“...independence in the writing workshop is one of the most valuable skills we can teach our students. When students learn how to create and navigate their own writing lives through independent work they are able to take the gifts of the workshop model even further. The students then have the tools to explore their passions, decide on their audience, design their own writing plans, and set their own pace. They are more able to become lifelong writers because it is their vision they are following.”

M. Colleen Cruz, Independent Writing

A Writing Workshop approach means teaching through the act of writing, experiencing the process independently and collaboratively, in class, daily. It means teachers explicitly modeling using mentor texts (which can and often should be student texts and not just “exemplary” models which can mask the mistakes and revision the established author made before they achieved that final piece and, for all intents and purposes, won’t be within most students’ ZPD, undermining the development of students’ ability to use the mentor  independently) to determine writing technique or craft, “trying it on” themselves in their own writing, and then taking pieces through revision to publication. It also means being part of a community of writers, experienced through “author shares”. Because the writing happens in class, the teacher observes and listens to their students, learning how they are thinking as writers, adapting curriculum and lessons as they go, or and discovering ways to coach into their challenges and successes. It is an engaged, responsive approach to teaching.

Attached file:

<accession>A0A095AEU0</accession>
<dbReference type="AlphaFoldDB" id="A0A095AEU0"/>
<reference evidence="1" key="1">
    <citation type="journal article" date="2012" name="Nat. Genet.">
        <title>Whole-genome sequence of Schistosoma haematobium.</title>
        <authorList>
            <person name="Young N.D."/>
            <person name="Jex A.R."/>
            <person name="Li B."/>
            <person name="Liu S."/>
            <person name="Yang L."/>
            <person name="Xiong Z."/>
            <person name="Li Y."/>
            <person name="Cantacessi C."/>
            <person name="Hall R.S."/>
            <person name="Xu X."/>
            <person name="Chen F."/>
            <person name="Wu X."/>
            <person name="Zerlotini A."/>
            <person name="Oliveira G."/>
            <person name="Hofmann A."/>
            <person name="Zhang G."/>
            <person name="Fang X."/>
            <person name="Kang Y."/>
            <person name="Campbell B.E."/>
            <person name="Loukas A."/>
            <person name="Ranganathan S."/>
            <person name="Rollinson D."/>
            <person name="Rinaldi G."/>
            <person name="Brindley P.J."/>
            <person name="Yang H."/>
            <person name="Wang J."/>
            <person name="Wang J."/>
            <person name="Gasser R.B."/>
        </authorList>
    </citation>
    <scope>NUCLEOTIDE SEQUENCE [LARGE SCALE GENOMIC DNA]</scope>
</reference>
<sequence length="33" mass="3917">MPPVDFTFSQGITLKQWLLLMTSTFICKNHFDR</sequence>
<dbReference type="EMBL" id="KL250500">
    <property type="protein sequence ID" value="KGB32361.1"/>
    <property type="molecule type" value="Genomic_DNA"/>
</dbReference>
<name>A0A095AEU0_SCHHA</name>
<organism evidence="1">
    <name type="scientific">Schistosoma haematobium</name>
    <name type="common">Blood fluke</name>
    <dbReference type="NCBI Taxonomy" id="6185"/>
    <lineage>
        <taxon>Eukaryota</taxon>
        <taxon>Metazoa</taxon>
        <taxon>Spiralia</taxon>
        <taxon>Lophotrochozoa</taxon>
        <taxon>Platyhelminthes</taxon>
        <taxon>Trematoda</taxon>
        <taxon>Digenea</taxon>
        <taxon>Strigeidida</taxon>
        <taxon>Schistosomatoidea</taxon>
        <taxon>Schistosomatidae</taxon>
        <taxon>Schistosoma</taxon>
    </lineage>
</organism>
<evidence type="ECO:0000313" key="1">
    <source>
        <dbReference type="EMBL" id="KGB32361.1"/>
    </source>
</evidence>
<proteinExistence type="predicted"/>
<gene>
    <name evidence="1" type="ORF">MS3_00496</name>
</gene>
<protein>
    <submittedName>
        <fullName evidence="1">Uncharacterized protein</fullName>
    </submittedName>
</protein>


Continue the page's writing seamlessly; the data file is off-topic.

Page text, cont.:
Teaching writing is hard but teaching writing this way allows all of us to learn how to do it better.  

We aren’t training students to be simply good “essayists” or good “storytellers”; we are training them to be good at making decisions as writers and knowing what tools and strategies can support them in any writing they need to do in life, once they leave our classrooms. That is our endgame for students to know how to navigate dominant discourses in a variety of social contexts.

Our Writing Class will be:

  • Experiential through constant writing cycles and practicing writing strategies that help students to develop writing skills and practice being metacognitive throughout the writing process
  • Collaborative through writing teams, shares and analyzing mentor texts.
  • Individualized through choice and 1:1 conferring.
  • Empowering through Grassroots Lessons that examine student drafts as models for processing and problem-solving (not just best practices).